Dante, long since removed from the bar but still carrying his drink in his hand, kept his eyes trained on the stage. It was early yet for his place, but the numbers in the room looked decent. Not packed, but not shabby. Still, if whatshisname had set him up with some dud act he was gonna stake the guy himself.
(Reply) (Parent) (Thread)
From: tallulahgonne
2008-02-15 08:47 pm (UTC)
Tallulah had never been a confident child. Other kids made up games in which they were the heroes, St. Michael or the cops or the cowboys. She would be assigned the role of the misshapen dragon, the bungling robber, or the barbaric indian. She went along with it, of course, there was no question. But she'd grown taller, leaner, more hard-faced than her playmates. She didn't know why this thought struck her as she faced the opening onto the stage, but she felt a sudden rush of adrenaline and stepped forward. If they wanted a novelty, then by golly, they were going to get one.

In time with her movements the band started to play, a light drum beat that her body synced itself in time to so that by the time she took her last step and reached the mic, the piano had started, joined by the horns. She could barely see the audience past the smoke that rose over everyone's heads and the glare of the lights.

Her voice, full throated and deep, rose with the horns:

Gee, but it's hard to love someone when that someone don't love you
I'm so disgusted, heartbroken, too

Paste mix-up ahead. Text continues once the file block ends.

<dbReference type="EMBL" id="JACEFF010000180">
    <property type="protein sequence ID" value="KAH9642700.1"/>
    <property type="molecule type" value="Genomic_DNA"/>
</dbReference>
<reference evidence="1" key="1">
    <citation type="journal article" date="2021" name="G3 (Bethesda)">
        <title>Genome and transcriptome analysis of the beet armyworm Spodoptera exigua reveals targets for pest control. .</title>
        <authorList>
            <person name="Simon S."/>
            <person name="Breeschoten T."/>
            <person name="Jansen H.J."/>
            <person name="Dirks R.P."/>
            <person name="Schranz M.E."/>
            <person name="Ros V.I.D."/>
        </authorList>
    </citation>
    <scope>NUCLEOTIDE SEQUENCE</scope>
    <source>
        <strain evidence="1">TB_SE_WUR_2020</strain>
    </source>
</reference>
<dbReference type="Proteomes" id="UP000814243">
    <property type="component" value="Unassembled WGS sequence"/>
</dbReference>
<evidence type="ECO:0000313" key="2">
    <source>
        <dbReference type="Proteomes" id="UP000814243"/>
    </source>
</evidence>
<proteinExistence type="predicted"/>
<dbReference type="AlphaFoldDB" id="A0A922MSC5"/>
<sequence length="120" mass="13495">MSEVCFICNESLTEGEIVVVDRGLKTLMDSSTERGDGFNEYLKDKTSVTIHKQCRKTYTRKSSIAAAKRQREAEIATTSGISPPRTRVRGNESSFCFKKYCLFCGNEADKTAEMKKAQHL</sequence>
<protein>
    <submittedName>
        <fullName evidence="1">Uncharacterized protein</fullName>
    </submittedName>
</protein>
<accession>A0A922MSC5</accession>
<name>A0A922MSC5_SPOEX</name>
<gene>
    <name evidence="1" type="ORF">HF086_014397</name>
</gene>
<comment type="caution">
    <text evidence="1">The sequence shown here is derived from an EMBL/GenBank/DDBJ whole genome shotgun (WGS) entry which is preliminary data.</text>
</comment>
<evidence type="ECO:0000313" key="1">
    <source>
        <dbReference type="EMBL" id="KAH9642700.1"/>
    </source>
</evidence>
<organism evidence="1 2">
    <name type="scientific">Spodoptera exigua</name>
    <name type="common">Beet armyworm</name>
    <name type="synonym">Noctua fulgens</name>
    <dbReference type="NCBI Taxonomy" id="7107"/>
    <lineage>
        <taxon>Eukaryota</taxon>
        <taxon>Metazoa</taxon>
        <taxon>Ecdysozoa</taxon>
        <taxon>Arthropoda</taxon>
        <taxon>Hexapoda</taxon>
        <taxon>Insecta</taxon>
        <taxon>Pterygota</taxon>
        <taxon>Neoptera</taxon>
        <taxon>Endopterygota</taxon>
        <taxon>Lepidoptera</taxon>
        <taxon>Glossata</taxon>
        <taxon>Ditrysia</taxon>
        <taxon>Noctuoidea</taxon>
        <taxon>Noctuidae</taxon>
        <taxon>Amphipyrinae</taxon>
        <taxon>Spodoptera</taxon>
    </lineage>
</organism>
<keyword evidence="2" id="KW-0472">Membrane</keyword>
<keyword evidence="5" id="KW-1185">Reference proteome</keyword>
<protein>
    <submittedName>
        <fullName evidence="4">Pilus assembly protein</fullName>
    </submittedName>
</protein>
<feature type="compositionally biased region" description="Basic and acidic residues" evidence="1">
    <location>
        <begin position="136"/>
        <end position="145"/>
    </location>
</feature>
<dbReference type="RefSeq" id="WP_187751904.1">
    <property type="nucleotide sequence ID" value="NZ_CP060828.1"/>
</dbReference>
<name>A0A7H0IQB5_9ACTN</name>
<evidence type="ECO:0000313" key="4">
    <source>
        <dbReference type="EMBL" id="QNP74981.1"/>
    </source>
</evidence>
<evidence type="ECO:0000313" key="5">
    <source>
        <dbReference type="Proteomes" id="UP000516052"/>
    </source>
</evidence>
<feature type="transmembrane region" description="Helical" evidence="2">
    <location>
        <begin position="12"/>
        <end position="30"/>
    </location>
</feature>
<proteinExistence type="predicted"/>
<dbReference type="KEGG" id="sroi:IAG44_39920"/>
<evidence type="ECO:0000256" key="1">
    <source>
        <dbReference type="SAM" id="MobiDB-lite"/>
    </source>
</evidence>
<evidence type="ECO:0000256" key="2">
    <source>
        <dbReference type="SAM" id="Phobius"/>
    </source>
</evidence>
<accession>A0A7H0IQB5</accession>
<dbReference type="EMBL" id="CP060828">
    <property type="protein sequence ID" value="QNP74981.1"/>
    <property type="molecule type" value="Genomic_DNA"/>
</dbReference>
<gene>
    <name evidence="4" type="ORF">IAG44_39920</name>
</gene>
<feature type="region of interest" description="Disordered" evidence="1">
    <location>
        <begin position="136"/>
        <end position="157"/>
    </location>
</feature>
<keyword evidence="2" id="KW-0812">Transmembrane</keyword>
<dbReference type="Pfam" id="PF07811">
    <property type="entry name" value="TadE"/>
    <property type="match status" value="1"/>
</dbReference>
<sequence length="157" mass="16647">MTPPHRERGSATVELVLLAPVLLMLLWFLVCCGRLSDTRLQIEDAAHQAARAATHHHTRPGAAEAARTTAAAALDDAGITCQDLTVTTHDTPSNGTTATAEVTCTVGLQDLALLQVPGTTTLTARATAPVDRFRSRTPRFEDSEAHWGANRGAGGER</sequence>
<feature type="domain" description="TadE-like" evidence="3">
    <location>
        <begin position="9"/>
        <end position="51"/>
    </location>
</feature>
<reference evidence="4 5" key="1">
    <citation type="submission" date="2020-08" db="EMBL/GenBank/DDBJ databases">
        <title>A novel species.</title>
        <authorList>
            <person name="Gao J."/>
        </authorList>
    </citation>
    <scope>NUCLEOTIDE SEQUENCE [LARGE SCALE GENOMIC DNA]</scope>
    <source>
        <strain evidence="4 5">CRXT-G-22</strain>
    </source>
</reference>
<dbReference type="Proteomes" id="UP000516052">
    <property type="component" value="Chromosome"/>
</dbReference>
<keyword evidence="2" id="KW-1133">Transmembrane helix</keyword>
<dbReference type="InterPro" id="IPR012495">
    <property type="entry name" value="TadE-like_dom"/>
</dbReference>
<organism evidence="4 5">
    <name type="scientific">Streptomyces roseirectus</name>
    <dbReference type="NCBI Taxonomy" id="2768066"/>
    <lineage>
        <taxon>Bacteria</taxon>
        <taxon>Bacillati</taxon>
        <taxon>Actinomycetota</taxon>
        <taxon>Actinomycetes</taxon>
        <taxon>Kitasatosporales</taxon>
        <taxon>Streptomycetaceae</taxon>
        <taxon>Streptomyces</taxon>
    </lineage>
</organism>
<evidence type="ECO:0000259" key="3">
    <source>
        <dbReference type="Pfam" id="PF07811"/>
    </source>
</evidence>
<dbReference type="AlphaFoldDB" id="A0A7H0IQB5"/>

I've got those down hearted blues...

((http://www.youtube.com/watch?v=ME1jKVMglpM Not what her voice really sounds like, but there's the song itself.))

(Reply) (Parent) (Thread)
From: danteantonelli
2008-02-19 06:34 am (UTC)
"I don't get it. We 'spose to think she's a man or somethin'?"

"Shut the fuck up."

Which was, Dante felt, a more polite way of responding than breaking a bottle of gin over the bartender's head. He didn't even spare the man a glance as he spoke, content to smoke quietly and continue eyeing the girl onstage. Her voice was good. She had personality. All right, so sure, she was boyish in her manner of dress and appearance -- but this was the modern age. It wasn't all corsets and flowers no more.

There was a low mutter from behind him. "I guess she sings alright."

"Shut the fuck up," Dante intoned once more.

Rather than risking having to bear another moronic comment from the help, the dark haired vampire pushed away from the bar and began to stride along the back of the crowd. He moved through chairs here and there, skimmed around a table, and then made a beeline for the door that led backstage. He was her employer. It was only fitting that he greet her as soon as she was done, let her know if she'd done an alright job or if she'd be back on the street.

He leaned over the next table he passed, nearly swiping a blonde woman in green with his arm, and made use of their ashtray to put his cigarette out with two agitated motions.
(Reply) (Parent) (Thread)